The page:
Spectroscopic study of the chemistry at the Cr-PMMA interface

Rina Tannenbaum, Christopher Hakanson, Astra Zeno, Matthew Tirrell

Research output: Contribution to journalArticlepeer-review

37 Scopus citations

Abstract

The chemical reactivity of metal nanoclusters is largely determined by the size of the particles, and therefore the control of particle size in a given medium has been the topic of several interesting studies in recent years. In most of these studies, polymer molecules are used as stabilizing agents in the aggregation process of the nanoclusters, through their selective adsorption onto the surface of the growing particles, thus forming a barrier to van der Waals attractions. These interactions have resulted in the control of cluster growth without causing any detectable damage to the polymer. Despite a multitude of qualitative observations, no quantitative analysis has been provided to date which offers a relationship between the extent of the metal polymer interactions (including the degree of damage to the polymer chain) and the size of the metal particles formed as a result of the polymer adsorption. To establish such a relationship and develop the basis for a theoretical and quantitative description of these processes, a fundamental understanding of the nature, strength, and mechanism of the metal-polymer interactions is necessary. In this work, metal surfaces have been used as models for metal particles. The interactions between chromium surfaces and thin films of adsorbed poly(methy methacrylate) have been investigated by X-ray photoelectron (XPS) and surface-sensitive infrared (PM-IRRAS) spectroscopies. The adsorption process results in the formation of a new species at the interface between chromium and PMMA, characterized by distinct spectral patterns, the reorganization of the metal surface molecules, and the reorientation of the polymer ester side chains.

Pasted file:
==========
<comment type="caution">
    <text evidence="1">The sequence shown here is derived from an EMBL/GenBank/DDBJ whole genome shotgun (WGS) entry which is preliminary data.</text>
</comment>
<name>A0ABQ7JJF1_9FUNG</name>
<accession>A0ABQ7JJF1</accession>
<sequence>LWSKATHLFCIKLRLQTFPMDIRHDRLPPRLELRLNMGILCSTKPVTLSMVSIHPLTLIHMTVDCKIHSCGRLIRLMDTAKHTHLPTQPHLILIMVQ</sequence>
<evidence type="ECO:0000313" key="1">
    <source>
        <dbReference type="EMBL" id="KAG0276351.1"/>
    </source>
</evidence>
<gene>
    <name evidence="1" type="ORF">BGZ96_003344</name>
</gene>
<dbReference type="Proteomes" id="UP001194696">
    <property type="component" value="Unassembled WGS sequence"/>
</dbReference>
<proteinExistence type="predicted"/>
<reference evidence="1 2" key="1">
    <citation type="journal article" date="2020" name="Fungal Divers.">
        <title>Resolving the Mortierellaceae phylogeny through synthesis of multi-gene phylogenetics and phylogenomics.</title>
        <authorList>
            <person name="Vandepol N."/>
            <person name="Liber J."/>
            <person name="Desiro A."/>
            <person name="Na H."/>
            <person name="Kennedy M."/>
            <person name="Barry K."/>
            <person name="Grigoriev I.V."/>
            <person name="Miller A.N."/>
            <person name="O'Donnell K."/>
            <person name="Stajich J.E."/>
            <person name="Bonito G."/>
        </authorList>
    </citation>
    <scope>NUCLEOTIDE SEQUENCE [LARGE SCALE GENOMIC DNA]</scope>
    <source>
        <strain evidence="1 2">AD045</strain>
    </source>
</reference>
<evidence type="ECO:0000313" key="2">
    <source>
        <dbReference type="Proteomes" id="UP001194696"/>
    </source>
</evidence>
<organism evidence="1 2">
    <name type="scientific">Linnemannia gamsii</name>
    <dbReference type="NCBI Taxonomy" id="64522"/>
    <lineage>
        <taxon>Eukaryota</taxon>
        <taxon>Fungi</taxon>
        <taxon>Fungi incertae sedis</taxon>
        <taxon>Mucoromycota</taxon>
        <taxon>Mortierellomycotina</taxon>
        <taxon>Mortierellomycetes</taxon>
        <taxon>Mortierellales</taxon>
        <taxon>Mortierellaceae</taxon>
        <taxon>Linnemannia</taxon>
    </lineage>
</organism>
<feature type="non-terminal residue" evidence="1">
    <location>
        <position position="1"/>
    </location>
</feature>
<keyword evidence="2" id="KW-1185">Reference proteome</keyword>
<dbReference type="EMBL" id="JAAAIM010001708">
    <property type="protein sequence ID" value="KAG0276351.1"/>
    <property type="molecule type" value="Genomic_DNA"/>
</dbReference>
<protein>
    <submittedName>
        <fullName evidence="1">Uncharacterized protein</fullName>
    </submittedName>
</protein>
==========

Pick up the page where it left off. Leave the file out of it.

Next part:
Original languageEnglish (US)
Pages (from-to)5592-5599
Number of pages8
JournalLangmuir
Volume18
Issue number14
DOIs
StatePublished - Jul 9 2002
Externally publishedYes

Fingerprint

Dive into the research topics of 'Spectroscopic study of the chemistry at the Cr-PMMA interface'. Together they form a unique fingerprint.

Cite this